Spice â€” also known by names such as K2, Spice Gold, Bliss, and Solar Flare â€” is a synthetic drug made by spraying a manmade version of THC, the active ingredient in marijuana, onto dried herbs.Â The last several years have seen a spike in its use across the country, including among military members.Â It has often been sold in smoke shops, liquor stores and on websites in prepackaged bags marketed as legal substances such as incense or potpourri.Â The ingredients in Spice can cause a variety of side effects, including convulsion, anxiety attacks, racing heart rates, and seizures.
In response to this growing threat to the Armyâ€™s readiness, Secretary of the Army John McHugh issued a memo prohibiting the use of Spice and other synthetic cannabinoids in February 2011, building on previous command-level injunctions against the drug.Â Spice is now prohibited across the military.
â€œThese regulations are for the safety of Soldiers and family members,â€ said Ronney Hester, Fort Irwinâ€™s Army Substance Abuse Program manager.Â â€œThese substances are dangerous and not regulated.â€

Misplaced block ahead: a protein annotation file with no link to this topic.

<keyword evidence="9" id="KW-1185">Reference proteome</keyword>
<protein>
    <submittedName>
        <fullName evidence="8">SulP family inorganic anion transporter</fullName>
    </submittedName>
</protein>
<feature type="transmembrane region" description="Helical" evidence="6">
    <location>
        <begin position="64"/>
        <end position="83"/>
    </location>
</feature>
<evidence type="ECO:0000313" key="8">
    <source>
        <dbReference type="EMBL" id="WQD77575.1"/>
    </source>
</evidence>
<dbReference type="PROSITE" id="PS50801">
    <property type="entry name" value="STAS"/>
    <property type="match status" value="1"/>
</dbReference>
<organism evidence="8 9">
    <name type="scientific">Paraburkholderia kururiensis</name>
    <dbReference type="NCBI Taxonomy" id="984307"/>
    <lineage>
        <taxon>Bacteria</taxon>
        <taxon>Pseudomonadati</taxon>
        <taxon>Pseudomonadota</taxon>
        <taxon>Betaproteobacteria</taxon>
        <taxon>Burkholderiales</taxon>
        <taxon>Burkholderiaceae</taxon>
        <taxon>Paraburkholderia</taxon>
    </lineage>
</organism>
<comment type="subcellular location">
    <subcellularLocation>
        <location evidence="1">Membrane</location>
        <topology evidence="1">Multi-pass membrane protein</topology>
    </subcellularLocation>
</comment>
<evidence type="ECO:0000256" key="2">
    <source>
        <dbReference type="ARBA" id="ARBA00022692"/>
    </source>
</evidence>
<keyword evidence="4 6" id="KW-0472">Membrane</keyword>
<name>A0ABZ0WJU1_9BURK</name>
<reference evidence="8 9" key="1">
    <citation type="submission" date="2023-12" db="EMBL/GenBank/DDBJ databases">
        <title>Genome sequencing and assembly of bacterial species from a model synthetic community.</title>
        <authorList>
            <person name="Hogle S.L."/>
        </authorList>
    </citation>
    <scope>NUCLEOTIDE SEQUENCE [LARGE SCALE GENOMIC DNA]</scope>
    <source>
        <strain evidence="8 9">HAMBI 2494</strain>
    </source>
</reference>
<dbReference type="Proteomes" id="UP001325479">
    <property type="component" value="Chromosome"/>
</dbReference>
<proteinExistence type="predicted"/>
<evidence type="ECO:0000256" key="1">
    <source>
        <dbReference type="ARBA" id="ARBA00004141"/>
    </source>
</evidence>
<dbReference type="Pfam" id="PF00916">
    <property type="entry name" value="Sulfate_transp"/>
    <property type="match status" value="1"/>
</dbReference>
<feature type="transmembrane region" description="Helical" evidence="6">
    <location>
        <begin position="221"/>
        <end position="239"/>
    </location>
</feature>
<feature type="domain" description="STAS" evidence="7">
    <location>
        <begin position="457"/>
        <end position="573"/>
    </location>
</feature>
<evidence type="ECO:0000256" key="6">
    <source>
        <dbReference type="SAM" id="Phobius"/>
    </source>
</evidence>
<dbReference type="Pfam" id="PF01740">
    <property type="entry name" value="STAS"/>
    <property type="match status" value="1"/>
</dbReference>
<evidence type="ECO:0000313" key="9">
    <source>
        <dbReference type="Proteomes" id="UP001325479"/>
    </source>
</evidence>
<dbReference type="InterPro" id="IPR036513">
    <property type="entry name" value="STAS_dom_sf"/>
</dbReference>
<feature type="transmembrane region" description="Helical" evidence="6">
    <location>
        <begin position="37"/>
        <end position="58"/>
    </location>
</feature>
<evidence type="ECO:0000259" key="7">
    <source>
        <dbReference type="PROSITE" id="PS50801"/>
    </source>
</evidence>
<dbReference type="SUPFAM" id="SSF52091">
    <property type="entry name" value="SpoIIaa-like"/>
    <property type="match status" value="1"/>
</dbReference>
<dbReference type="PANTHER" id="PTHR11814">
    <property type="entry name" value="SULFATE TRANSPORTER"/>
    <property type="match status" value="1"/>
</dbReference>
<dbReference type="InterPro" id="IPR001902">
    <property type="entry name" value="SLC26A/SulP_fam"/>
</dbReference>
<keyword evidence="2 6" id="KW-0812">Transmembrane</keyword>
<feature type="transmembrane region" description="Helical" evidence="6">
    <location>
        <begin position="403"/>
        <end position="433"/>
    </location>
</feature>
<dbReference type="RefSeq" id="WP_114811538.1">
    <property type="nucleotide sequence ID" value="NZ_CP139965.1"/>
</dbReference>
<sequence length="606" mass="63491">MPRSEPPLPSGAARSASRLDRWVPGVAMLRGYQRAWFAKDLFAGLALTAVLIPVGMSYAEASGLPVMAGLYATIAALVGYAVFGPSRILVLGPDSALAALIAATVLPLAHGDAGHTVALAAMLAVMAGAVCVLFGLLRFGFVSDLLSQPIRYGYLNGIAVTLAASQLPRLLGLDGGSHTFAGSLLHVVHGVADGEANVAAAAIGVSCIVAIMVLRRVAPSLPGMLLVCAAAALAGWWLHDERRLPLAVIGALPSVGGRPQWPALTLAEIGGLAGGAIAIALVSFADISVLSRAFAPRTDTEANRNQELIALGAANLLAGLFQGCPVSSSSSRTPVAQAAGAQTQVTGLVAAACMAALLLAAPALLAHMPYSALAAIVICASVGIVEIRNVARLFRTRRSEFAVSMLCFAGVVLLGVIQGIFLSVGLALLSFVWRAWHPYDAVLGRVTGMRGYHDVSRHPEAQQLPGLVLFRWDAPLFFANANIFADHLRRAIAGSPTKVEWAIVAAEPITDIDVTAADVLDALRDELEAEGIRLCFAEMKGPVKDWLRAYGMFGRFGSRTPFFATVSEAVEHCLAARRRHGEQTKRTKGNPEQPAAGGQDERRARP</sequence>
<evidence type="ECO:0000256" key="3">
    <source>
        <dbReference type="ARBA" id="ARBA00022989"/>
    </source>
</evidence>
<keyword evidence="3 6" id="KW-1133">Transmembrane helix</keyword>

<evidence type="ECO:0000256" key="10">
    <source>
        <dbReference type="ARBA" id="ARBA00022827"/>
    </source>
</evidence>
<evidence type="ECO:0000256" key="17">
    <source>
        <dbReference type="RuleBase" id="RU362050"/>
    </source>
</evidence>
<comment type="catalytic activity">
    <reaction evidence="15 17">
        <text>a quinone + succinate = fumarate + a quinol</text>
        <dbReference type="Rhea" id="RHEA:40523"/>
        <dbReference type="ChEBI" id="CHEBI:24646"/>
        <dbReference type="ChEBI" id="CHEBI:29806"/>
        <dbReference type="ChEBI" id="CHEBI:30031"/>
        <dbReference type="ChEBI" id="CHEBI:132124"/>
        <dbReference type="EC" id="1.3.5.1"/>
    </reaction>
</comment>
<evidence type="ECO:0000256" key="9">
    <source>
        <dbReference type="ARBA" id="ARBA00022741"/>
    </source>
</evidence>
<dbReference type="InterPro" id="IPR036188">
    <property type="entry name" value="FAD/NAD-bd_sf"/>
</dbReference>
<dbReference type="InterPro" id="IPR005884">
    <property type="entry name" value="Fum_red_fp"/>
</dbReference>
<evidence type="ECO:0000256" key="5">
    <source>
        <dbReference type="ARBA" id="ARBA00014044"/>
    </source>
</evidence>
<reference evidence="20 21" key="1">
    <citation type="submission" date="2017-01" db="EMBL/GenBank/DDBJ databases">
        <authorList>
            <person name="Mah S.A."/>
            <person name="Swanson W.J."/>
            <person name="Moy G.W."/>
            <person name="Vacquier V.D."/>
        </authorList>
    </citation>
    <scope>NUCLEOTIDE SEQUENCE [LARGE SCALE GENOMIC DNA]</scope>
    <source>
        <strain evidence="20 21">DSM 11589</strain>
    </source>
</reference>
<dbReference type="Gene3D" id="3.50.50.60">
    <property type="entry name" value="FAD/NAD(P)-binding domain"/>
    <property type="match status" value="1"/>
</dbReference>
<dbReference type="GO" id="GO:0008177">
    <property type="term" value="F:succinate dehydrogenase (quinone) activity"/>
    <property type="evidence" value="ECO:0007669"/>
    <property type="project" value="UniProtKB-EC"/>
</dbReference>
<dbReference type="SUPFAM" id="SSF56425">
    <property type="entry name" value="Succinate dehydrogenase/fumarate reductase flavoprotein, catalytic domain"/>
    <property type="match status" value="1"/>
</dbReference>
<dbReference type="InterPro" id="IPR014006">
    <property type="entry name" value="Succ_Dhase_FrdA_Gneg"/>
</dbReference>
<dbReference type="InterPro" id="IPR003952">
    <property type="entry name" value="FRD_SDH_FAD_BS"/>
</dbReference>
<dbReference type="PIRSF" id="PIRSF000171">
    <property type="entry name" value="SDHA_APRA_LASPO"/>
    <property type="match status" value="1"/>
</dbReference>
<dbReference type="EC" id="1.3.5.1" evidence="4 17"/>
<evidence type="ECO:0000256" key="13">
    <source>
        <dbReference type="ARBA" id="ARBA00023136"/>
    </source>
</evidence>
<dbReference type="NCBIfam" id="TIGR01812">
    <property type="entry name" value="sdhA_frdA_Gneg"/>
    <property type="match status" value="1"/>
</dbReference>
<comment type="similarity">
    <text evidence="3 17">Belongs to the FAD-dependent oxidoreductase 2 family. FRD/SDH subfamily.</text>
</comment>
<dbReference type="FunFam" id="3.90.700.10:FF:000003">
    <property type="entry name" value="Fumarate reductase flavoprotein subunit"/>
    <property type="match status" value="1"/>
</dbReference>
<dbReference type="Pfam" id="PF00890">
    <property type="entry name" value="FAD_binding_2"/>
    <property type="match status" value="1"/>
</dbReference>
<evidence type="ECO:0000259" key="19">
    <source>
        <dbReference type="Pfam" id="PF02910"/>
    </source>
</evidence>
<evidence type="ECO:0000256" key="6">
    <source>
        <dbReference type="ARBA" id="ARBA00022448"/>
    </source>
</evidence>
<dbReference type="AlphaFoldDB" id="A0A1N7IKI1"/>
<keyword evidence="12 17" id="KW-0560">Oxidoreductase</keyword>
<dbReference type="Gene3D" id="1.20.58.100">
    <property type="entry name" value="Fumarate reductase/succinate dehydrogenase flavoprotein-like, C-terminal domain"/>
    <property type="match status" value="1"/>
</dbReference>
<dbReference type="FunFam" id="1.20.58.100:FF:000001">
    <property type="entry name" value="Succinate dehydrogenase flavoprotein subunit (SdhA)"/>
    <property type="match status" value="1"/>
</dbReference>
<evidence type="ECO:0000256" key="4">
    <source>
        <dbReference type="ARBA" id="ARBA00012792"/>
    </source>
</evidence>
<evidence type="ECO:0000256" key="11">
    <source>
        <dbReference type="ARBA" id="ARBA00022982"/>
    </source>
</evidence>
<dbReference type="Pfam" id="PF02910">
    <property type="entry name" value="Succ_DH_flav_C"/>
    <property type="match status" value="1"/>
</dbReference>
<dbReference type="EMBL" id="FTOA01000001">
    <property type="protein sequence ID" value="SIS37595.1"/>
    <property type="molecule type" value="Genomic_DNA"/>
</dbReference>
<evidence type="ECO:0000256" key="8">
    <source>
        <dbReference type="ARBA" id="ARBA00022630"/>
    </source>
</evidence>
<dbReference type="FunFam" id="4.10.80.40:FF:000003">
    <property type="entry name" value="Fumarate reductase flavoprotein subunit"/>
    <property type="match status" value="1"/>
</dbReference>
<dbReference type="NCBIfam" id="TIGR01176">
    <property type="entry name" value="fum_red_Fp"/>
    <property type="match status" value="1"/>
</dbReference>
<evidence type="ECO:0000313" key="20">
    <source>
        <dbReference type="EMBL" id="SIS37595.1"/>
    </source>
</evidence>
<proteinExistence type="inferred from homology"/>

In March 2011, the U.S. Drug Enforcement Administration banned all â€œfake potâ€ drugs, including Spice.
â€œYoung people are being harmed when they smoke these dangerous â€˜fake potâ€™ products and wrongly equate the products’ â€˜legalâ€™ retail availability with being â€˜safeâ€™,â€ said DEA Administrator Michele M. Leonhart in a press release.
Another class of synthetic drugs, those containing a chemical called mephedrone that is touted as a cocaine substitute, are also banned by the military and DEA.Â One of the most popular of these drugs, referred to as bath salts, can cause extreme paranoia, recurring suicidal tendencies, and kidney problems.Â Reports have been made of people under the influence of bath salts experiencing delusions so extreme that they have leapt into traffic and attempt to scratch off their own skin.Â Bath salts are often sold in jars or vials labeled â€œnot for human consumptionâ€ in an attempt to thwart authorities.
Soldiers found to be in possession of or having used Spice, bath salts, or other drugsâ€”including prescription drugs for which they do not have a current prescriptionâ€” will be subject to action under the Uniform Code of Military Justice.Â A Soldierâ€™s chain of command can order specific testing for Spice and bath salts.
â€œThese are definitely not substances you want to be taking,â€ Hester said.
For more information about Spice, bath salts, or the Armyâ€™s drug policy, call Fort Irwin ASAP at 380-1366 or visit http://acsap.army.mil.